~ Not only is it the world’s biggest fish, but some species of whale sharks also have tiny teeth on their eyeballs! A feature not seen in any other vertebrates.
~ Flying foxes, various species of birds and lizards are among the very few land animals endemic to the Maldives.
~ Additionally, Maldives is one of the few places on Earth where whale sharks can be seen all year round.
~ The waters surrounding the islands of the Maldives are home to more than 2,000 different species of fish. The most common frequently seen are whale sharks, bannerfish, anemonefish, manta rays, and Oriental sweetlips.
~ Of the 7 different kinds of marine turtles found in the Maldives, 5 reside in the ocean waters of the islands and include the green turtle, hawksbill, loggerhead, leatherback, and olive ridley turtles.
~ A stunning nightly occurrence in the Maldives, glowing plankton or phytoplankton looks like the ocean has glowing stars in the moonlight. High season for spotting the plankton is mid-summer through to winter but it can appear at any time.
~ Maldives’ location in the Indian Ocean made them a perfect trading port between Malaya, Madagascar, Indonesia, China, and many Arab countries in the 10th century.
~ Before the colonization of the now Islamic country, a monarchy ruled the first settlers of the islands. The first kingdom was called Dheeva Maari and the first ruler was Sri Soorudasaruna Adeettiya.
~ Evidence suggests early inhabitants were Buddhist but by 1153 CE, Islam was adopted across the islands when Arab interest in the region became prominent.
~ During the Maldives’ most significant development period, this island nation was a Buddhist kingdom. The official language of the Maldives, Dhivehi, is an Indo-European language derived from Sanskrit.
~ It is believed that the first settlers of the islands were the Tamil and Sinhalese people from India and Sri Lanka in the 5th century, but the Maldivian ethnic group resulted from settlers from across the globe coming to the Maldives.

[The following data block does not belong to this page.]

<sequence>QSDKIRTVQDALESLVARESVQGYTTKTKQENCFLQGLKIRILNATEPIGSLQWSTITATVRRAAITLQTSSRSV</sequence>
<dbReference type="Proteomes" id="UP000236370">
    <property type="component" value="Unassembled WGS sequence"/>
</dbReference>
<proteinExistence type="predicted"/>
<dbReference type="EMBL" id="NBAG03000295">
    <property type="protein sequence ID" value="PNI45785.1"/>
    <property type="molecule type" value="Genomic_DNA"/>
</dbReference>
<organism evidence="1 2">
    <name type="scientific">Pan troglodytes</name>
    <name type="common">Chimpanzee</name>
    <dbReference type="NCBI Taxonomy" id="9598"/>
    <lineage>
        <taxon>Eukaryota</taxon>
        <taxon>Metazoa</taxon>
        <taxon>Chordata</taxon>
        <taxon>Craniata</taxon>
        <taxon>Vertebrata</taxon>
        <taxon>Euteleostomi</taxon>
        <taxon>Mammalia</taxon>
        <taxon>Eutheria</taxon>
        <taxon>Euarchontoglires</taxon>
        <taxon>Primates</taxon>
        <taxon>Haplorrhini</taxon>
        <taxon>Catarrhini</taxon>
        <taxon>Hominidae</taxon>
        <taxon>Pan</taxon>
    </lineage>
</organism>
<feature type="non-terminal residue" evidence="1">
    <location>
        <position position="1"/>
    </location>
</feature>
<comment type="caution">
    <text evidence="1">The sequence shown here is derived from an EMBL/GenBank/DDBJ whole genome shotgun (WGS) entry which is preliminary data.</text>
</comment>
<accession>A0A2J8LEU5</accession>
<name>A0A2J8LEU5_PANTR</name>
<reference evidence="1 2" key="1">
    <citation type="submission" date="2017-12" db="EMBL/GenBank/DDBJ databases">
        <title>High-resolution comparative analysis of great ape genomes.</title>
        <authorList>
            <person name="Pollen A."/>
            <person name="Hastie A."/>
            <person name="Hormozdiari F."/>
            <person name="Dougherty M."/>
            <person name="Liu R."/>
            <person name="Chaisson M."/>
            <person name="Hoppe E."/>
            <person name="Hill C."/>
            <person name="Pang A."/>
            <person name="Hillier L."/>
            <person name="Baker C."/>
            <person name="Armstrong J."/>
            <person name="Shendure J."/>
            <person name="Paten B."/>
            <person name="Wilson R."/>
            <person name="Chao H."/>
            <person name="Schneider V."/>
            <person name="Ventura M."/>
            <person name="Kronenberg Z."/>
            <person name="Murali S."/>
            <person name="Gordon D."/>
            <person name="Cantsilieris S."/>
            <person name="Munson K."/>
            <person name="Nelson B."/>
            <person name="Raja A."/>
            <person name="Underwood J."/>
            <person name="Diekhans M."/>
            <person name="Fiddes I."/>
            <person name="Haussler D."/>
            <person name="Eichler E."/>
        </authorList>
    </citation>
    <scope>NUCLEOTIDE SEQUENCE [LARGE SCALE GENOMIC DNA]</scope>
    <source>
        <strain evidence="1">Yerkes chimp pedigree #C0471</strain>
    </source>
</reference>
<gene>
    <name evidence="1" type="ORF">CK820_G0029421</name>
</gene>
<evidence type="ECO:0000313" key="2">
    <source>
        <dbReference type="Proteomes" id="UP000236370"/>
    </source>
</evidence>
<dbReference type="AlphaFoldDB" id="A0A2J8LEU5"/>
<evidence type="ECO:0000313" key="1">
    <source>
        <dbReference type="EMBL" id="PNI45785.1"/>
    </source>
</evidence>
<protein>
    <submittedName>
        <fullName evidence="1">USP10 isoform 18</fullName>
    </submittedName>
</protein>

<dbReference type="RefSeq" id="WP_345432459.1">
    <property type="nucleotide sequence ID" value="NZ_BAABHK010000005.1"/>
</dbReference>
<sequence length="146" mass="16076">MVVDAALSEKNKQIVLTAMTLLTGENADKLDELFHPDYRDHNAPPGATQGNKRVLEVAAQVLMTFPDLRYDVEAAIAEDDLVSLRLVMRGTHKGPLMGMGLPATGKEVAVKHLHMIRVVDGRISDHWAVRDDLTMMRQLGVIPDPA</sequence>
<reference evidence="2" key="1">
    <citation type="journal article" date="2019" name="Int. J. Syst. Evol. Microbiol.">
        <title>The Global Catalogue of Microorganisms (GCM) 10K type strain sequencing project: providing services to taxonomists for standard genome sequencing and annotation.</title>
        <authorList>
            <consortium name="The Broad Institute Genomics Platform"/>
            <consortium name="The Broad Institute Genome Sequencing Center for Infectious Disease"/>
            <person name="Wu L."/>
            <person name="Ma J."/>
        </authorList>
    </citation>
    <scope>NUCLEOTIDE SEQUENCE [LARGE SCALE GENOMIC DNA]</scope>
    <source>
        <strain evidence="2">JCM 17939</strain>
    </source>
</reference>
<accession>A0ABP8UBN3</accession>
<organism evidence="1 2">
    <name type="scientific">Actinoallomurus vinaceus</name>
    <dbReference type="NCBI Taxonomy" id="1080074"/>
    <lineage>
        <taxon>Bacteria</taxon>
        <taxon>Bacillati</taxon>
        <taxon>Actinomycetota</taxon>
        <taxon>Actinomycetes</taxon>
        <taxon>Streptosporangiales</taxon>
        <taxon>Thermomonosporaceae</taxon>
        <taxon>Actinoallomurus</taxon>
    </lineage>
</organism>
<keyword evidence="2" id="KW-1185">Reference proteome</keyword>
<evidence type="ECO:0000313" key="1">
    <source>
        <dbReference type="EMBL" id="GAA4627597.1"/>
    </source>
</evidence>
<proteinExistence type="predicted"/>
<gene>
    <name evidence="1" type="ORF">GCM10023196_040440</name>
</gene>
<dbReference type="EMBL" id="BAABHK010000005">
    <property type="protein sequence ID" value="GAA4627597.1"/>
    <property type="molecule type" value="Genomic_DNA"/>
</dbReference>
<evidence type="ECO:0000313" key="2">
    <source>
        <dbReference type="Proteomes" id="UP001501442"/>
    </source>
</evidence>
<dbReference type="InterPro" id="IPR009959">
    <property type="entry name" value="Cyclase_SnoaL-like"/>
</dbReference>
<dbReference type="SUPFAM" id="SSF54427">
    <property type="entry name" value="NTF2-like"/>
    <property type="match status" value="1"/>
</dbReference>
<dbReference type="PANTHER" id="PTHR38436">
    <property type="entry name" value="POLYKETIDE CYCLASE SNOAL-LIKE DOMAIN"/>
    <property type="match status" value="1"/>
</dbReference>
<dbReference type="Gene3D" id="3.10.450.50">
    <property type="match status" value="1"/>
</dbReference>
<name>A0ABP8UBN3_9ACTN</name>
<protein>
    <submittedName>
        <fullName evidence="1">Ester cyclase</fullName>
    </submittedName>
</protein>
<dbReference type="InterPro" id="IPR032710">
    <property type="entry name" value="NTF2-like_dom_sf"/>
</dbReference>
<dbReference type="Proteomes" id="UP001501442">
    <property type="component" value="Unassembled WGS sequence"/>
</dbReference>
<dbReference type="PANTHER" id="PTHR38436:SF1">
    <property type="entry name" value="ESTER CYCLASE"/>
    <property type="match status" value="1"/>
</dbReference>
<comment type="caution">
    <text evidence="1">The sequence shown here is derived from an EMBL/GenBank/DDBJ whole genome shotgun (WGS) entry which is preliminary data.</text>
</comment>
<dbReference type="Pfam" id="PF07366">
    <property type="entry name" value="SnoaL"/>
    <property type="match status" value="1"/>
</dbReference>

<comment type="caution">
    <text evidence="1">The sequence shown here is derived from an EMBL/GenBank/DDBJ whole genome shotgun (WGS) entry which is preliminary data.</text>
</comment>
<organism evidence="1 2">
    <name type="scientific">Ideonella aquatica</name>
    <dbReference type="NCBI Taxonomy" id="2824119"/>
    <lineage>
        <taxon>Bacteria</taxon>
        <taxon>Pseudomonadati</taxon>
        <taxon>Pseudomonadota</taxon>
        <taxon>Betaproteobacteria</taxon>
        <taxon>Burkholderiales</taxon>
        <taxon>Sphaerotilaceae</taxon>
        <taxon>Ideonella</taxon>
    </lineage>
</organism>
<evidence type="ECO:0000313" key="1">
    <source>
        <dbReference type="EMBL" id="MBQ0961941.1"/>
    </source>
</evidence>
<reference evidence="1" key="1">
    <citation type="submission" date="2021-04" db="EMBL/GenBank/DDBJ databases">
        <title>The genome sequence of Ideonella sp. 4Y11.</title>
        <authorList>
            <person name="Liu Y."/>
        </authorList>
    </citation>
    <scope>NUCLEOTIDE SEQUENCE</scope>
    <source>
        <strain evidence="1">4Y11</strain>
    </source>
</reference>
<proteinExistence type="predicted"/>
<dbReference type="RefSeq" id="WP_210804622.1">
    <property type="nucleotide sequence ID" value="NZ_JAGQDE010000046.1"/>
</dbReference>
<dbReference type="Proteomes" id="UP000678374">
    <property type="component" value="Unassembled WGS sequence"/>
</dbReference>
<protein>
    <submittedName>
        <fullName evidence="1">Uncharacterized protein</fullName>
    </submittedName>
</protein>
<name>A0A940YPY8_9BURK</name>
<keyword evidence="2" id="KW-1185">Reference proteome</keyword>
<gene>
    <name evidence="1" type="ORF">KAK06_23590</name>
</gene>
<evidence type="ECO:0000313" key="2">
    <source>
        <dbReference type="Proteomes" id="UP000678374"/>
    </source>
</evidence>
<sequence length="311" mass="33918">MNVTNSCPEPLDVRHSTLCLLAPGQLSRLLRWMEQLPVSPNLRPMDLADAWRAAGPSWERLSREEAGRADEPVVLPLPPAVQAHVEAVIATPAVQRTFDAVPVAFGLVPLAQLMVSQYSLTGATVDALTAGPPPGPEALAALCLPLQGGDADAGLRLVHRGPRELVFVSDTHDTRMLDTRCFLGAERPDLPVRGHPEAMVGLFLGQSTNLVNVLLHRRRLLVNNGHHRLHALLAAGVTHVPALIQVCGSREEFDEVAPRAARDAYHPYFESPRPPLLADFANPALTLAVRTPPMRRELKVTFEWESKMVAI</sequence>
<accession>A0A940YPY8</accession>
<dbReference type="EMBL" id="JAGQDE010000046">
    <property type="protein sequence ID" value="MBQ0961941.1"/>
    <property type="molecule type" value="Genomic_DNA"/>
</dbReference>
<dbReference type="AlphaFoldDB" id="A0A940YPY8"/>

~ Traditionally called “King’s Island” where the royal dynasties ruled from the central location, Malé is the capital city of the Maldives islands and lies on the Male Atoll.
~ There is some debate about where the Maldives got its name. Some believe that the name “Maldives” derives from the Sanskrit maladvipa, meaning “garland of islands”, or from “mahila dvipa”, meaning “island of women”. Others believe the name means “palace” (from Mahal in Arabic).
Languages Spoken in the Maldives
~ Because of the long trading history of the island nation, many other languages are commonly spoken in the Maldives, including Arabic, Hindi, and English.
~ The national language of Maldives is Dhivehi, however most Maldivians can speak English with no problems.
~ The Maldives is home to around 5% of the world’s coral reefs. Tourists from all over the globe flock to this tropical paradise for the stunning Maldivian beaches. Many locals can speak and understand languages commonly spoken at the resorts such as French, German, Russian, and Chinese.
~ The islands’ shapes are primarily due to the rings of coral that surround the atolls. Until masonry was introduced to the island in the 18th century, coral was used as a construction material. Large pieces of coral were pulled from the seabed, where they were cut into blocks and then dried out, later to be used in the building of coral houses, mosques, and sculptures.